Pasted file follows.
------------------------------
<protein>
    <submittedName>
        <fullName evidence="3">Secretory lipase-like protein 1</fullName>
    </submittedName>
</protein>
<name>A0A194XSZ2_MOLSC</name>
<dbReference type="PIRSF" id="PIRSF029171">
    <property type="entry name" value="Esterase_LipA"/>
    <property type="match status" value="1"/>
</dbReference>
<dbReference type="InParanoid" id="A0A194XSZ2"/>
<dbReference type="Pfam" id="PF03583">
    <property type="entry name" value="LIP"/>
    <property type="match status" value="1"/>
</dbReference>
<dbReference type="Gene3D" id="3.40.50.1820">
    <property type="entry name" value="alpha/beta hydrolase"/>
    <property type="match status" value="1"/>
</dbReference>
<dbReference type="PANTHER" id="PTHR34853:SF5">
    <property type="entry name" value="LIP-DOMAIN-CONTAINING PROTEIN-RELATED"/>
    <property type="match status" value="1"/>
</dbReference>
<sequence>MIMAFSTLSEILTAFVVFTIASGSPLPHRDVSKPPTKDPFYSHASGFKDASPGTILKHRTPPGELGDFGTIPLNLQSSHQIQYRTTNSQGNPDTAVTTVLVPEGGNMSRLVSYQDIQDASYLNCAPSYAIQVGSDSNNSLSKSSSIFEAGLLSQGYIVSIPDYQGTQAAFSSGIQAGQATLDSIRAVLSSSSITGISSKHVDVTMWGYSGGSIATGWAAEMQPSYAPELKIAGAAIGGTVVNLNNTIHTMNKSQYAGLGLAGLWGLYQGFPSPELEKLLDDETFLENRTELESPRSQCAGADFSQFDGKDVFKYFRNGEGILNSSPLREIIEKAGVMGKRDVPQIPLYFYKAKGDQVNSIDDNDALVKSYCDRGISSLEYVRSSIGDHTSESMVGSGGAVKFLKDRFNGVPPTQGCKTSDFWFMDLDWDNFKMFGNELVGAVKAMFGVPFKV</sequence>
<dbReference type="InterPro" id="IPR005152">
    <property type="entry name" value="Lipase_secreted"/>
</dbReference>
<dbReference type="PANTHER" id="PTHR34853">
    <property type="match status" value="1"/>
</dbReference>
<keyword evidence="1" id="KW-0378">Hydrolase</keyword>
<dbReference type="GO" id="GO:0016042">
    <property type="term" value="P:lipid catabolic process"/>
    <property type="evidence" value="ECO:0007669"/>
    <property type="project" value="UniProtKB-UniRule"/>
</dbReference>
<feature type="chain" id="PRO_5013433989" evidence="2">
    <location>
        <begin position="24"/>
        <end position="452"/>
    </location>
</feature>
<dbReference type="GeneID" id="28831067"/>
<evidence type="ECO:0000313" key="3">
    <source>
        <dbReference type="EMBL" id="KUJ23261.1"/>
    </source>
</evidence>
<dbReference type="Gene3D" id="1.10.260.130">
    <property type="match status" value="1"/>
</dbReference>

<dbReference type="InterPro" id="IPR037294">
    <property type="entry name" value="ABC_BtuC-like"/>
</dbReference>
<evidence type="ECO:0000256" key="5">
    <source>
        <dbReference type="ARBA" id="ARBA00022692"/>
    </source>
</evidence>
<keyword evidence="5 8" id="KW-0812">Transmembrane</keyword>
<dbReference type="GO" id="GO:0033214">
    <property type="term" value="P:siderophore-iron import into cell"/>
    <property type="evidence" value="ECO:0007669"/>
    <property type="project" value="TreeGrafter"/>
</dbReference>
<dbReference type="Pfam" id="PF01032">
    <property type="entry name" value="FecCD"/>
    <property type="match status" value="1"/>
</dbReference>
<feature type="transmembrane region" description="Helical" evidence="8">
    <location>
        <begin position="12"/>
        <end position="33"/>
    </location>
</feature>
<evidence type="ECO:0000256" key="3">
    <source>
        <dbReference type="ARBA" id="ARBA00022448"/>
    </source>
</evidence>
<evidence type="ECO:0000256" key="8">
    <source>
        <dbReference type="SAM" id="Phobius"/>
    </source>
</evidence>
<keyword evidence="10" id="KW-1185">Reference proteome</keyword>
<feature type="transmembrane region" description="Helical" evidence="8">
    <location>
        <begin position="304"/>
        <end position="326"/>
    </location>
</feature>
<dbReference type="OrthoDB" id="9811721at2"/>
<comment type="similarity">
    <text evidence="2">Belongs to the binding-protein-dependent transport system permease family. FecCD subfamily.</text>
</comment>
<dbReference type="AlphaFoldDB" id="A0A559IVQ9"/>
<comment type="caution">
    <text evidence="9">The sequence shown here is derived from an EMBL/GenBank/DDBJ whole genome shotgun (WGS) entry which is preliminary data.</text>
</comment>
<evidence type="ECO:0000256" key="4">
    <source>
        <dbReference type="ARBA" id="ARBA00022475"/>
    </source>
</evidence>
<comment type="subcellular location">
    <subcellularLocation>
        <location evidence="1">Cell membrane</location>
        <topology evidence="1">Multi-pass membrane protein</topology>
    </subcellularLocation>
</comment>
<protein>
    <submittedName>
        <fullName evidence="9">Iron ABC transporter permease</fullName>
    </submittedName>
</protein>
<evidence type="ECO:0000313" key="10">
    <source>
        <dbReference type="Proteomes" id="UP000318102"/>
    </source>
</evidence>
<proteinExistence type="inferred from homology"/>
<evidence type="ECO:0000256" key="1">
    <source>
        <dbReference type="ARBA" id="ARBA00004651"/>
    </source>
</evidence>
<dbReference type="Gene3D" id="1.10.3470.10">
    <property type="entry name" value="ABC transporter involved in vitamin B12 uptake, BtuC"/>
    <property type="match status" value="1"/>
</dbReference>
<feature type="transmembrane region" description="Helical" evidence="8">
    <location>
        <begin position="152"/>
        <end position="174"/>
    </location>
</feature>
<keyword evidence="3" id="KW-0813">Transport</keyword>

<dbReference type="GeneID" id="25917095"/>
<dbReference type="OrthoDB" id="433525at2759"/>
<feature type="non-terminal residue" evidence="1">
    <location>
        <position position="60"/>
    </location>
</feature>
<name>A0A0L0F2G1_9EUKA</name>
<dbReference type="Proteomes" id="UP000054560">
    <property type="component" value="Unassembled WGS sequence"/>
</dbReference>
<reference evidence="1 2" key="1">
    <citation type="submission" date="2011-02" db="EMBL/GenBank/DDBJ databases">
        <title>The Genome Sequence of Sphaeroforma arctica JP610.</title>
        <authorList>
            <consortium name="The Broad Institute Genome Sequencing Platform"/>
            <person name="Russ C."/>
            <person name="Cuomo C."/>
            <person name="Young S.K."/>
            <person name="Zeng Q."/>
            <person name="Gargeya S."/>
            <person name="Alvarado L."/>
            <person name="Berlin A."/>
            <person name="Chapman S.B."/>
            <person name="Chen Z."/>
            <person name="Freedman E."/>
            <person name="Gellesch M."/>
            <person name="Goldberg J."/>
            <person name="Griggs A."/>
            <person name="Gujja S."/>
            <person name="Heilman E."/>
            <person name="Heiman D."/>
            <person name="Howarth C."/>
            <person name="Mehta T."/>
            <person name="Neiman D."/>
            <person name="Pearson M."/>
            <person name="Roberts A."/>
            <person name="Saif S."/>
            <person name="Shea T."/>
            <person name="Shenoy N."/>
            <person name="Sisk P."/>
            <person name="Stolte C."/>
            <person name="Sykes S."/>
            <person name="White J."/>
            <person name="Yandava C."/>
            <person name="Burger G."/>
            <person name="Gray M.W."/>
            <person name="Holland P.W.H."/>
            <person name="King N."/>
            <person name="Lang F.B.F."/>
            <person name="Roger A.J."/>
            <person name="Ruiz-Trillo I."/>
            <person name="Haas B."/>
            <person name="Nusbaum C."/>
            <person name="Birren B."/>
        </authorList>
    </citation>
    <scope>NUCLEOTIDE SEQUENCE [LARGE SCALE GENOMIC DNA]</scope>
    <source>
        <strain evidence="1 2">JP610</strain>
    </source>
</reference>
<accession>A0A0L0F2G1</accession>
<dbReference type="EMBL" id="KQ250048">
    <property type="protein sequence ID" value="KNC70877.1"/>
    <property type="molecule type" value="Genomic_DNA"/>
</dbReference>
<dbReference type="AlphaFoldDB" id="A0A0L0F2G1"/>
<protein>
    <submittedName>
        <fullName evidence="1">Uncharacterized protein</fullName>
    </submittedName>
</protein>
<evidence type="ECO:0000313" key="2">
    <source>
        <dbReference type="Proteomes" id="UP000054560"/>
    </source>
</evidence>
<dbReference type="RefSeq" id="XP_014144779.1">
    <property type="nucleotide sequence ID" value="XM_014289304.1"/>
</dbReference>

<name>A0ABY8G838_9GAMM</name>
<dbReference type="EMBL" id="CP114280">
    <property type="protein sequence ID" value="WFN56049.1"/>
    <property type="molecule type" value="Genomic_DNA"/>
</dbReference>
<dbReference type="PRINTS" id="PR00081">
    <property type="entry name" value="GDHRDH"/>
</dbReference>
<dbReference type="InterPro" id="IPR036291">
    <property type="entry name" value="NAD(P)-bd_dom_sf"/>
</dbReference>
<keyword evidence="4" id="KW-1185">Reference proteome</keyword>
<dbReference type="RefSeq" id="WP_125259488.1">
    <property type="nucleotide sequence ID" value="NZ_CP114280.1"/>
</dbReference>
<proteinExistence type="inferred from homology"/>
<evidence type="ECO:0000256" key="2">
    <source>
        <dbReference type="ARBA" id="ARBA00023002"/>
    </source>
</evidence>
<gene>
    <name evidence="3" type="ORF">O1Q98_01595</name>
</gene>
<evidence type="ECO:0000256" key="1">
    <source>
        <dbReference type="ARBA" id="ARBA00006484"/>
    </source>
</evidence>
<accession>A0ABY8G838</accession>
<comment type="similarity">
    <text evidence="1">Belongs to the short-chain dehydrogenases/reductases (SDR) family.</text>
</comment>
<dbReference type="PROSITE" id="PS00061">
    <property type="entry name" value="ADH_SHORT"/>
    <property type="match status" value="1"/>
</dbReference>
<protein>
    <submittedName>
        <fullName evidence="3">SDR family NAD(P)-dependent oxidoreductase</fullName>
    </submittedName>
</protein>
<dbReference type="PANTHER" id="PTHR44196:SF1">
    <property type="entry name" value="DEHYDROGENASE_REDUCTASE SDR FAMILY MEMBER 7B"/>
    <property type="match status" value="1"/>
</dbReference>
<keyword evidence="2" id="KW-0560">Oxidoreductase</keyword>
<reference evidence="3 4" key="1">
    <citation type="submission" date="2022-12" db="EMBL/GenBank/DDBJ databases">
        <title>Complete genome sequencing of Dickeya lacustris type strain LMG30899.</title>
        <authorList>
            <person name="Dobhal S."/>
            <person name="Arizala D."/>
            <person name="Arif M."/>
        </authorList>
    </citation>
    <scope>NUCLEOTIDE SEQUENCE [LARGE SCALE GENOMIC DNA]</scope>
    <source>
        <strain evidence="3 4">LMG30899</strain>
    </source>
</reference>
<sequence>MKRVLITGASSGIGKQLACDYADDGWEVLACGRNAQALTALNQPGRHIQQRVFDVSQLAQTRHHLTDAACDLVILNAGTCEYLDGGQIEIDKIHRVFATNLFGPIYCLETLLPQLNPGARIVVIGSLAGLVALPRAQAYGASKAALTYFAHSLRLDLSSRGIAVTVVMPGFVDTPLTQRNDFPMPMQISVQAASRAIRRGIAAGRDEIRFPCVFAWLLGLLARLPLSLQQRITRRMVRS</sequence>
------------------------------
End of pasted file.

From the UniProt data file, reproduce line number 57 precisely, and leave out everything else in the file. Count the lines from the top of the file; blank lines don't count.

        <dbReference type="ARBA" id="ARBA00022692"/>